New home loans rose 40% last year, suggesting similar growth in mortgage lending this year.
Kathimerini data shows the mortgage market has grown to €930 million in 2021, up from €660 million in 2020, while estimates for 2022 put new issuance at around €1.2 billion.
The increased demand is reflected in the number of home loan applications, which according to the overall market stood at 60,000 last year versus 42,000 in 2020, signaling a significant recovery in the market after years of stagnation.
The timing of both making the decision to buy a home and financing the purchase with a loan is exceptionally good for several reasons, according to bank officials:
* Low long-term interest rates – particularly fixed rates – which are at historic lows.
* The prices of real estate, which remain below 2019 levels despite the recovery observed in recent years and remain affordable for the average household.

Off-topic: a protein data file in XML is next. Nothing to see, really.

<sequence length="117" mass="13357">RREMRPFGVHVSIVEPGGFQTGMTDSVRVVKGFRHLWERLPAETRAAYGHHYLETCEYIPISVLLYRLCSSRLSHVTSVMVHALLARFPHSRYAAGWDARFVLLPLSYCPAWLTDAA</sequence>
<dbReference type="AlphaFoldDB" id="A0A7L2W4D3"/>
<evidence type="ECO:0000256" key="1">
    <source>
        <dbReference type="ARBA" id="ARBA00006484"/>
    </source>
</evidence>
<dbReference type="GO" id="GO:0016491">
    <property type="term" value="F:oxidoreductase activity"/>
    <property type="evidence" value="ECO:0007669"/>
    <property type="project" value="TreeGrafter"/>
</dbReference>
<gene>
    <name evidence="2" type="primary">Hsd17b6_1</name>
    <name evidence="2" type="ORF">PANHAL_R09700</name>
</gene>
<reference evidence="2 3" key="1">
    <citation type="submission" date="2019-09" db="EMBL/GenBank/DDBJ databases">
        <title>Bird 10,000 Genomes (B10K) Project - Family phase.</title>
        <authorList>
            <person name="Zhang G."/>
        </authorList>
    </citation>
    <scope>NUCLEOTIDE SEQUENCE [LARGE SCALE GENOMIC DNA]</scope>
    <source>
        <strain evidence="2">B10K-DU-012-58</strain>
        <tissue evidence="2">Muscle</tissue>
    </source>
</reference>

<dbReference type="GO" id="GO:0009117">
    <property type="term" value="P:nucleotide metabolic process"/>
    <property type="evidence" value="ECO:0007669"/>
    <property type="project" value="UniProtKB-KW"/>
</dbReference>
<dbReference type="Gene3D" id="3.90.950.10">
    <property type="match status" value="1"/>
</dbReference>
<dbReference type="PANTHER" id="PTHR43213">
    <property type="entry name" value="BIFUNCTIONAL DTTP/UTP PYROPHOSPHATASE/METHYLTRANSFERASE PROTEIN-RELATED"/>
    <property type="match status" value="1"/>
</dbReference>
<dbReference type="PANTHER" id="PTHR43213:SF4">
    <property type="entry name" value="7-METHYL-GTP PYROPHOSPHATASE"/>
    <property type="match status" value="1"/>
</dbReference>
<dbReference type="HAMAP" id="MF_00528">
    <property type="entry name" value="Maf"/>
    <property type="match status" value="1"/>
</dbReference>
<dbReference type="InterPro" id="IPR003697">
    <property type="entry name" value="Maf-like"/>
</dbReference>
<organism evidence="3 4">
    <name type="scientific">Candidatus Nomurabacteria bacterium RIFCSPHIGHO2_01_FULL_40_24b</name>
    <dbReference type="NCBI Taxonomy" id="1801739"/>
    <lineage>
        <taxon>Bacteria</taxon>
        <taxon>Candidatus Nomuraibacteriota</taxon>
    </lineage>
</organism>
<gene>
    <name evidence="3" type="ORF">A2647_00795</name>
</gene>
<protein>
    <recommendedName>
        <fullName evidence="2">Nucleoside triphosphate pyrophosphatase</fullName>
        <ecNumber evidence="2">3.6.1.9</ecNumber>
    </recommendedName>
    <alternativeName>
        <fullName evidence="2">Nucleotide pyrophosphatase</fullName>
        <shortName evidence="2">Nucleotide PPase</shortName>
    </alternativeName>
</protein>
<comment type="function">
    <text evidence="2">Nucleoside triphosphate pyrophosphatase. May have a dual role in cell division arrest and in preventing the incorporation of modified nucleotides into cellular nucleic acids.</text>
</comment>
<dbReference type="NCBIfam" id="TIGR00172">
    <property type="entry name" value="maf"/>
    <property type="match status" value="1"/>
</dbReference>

* The increase in rent, ie a mortgage tranche, may well be lower than the average monthly rent.
* The tax incentives for buying a home, such as B. the tax exemption for parental allowance and gifts up to €800,000, the reduction of the uniform property tax (ENFIA), the incentives for energy renovation, etc.
According to Piraeus Bank Executive General Manager Vasileios Koutentakis, “low long-term interest rates on mortgages, particularly fixed ones, are reinforcing the view that borrowing to buy a house might make more financial sense than renting it.”
The preference for fixed rates was clearly reflected in last year’s spending, which according to Pantelis Maraveas, deputy general manager of the National Bank, “affected about 80% of all new mortgages, with 10-year rates starting at just 2.8%. Combined with a long-term loan of up to 40 years that the bank offers, this results in a particularly low monthly rate.”
The fixed rate option is convenient for borrowers as interest rates happen to be at record lows so it makes sense to take out such a deal now.